That’s the Howard Zinn we’re talking about. I knew him for 41 years. We went to jail together. We laughed together. We tried to sing together. . . and I’ll never forget the spirit of him. The connection between the economic and the existential. He was the kind of brother you wanted to go to jail with, you had fun in the cell with. Partly because he was an intellectual. . . He fundamentally believed that the life of the mind matters, that ideas make a difference, and it’s important that you commit yourself not just to reading, but to thinking critically about what you’re reading. . . There will never be a movement in America that doesn’t take seriously the life of the mind! A public intellectual, a democratic intellectual, a radical intellectual, but still humble enough to use what he had in service for what we in the Black church call, ‘The least of these.’ — Cornel West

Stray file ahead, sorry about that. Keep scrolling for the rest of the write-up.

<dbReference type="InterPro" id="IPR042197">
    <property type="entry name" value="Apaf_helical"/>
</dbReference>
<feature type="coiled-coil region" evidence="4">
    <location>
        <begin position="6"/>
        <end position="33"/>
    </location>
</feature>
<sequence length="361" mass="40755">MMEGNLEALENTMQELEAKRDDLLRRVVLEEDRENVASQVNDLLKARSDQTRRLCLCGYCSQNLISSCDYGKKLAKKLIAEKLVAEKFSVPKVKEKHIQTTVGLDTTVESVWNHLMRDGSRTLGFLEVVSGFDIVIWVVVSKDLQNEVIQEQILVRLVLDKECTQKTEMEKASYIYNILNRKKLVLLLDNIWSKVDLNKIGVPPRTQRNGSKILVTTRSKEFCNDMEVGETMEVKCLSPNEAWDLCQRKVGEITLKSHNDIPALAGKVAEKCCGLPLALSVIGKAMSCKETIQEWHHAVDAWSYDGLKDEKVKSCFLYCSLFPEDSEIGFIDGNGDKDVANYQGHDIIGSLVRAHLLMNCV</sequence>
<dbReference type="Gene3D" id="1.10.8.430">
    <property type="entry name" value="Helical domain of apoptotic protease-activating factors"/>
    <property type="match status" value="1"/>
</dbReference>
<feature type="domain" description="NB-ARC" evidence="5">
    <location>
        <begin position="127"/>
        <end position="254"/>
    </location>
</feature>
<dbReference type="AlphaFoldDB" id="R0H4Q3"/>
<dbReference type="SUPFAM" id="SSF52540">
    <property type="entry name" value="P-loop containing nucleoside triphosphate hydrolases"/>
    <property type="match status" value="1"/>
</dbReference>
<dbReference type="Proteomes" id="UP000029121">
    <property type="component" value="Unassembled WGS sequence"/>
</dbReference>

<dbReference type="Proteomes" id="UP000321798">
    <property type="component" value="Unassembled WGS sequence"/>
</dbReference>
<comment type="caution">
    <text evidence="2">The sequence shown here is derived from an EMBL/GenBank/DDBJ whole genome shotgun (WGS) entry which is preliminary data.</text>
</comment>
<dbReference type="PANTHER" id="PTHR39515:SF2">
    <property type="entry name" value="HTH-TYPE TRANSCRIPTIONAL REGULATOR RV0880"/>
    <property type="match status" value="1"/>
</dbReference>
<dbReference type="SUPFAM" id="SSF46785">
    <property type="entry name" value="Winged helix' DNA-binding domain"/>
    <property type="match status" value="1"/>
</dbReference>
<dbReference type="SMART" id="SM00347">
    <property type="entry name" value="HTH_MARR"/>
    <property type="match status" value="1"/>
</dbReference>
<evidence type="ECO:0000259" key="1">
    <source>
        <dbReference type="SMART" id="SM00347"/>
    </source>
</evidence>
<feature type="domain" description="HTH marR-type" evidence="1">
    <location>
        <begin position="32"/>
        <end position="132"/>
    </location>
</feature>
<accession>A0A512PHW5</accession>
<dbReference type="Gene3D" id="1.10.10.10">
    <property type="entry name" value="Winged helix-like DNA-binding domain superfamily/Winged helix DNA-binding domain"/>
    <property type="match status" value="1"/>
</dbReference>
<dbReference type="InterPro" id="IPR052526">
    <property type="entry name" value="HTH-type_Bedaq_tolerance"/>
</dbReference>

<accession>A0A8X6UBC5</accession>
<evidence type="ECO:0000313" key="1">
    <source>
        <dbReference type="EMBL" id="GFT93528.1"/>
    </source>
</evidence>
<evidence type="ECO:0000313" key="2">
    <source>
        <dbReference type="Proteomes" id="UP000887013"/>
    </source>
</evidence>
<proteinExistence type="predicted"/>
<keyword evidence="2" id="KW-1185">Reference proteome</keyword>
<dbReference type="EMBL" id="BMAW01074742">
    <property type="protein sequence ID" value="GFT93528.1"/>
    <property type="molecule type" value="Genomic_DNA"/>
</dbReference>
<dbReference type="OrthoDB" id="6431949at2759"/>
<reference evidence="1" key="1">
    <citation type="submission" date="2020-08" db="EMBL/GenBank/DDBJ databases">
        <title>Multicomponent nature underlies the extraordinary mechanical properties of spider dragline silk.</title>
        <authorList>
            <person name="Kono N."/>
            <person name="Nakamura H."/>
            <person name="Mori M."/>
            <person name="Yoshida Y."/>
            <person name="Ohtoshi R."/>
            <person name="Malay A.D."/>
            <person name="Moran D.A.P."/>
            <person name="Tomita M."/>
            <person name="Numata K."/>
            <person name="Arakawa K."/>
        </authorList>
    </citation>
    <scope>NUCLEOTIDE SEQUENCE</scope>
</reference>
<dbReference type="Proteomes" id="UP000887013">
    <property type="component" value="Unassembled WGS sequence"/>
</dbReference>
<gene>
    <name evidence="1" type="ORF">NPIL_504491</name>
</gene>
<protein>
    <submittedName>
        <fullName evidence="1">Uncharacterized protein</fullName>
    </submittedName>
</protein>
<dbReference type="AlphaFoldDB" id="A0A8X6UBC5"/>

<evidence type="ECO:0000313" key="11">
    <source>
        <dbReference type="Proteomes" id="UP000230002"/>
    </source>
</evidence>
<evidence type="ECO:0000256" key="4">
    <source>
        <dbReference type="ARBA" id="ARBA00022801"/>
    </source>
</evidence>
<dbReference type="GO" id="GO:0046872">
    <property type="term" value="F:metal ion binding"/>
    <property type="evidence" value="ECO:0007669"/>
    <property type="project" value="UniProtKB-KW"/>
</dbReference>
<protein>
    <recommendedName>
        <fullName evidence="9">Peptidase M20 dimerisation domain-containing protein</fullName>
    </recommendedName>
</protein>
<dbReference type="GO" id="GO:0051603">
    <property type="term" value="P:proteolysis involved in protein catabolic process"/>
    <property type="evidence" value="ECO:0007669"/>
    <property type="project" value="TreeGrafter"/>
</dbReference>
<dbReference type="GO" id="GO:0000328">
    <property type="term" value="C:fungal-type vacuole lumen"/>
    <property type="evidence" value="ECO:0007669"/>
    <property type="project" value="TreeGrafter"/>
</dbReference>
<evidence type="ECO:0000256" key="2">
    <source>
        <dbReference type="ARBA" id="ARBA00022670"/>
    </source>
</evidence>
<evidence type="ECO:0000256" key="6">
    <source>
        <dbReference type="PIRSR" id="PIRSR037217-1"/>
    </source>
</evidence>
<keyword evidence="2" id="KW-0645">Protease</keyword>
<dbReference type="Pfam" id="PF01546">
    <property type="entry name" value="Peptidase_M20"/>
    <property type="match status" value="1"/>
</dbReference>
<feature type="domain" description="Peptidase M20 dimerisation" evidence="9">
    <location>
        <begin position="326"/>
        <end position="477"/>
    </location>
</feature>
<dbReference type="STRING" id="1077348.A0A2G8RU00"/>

In truth, this country has never, in reality, belonged to any single set of individuals, a fact that indigenous people well knew and understood. In A People’s History of the United States, Howard Zinn tells us that when the Arawak Indians ran out to greet Christopher Columbus, they came bearing food, water, and gifts — weapons. And how did Columbus respond to this expression of a shared humanity? He saw it as a weakness. “They would make fine servants,” he wrote in his diary. “With fifty men we could subjugate them all and make them do whatever we want.” Sadly, it is this fundamental misunderstanding of what it means to be a human being that has caused so much pain and unnecessary suffering in the world. The reduction of human beings to THINGS — to be used, sold, and subdued — has forced us all to live degraded lives, lives devoid of any real meaning or value. Somehow, at some point, we have to move away from this sordid history, towards a future that revolves around a more emergent — as opposed to divergent — narrative of what it means to be alive in the twenty-first century. — In an essay titled “Resist!” by politicized prisoner Keith Lamar / Bomani Shakur (authored Condemned, and has praised Zinn’s book, has taught the book in prison, and has even gone on a hunger strike in order to keep the book in his cell.)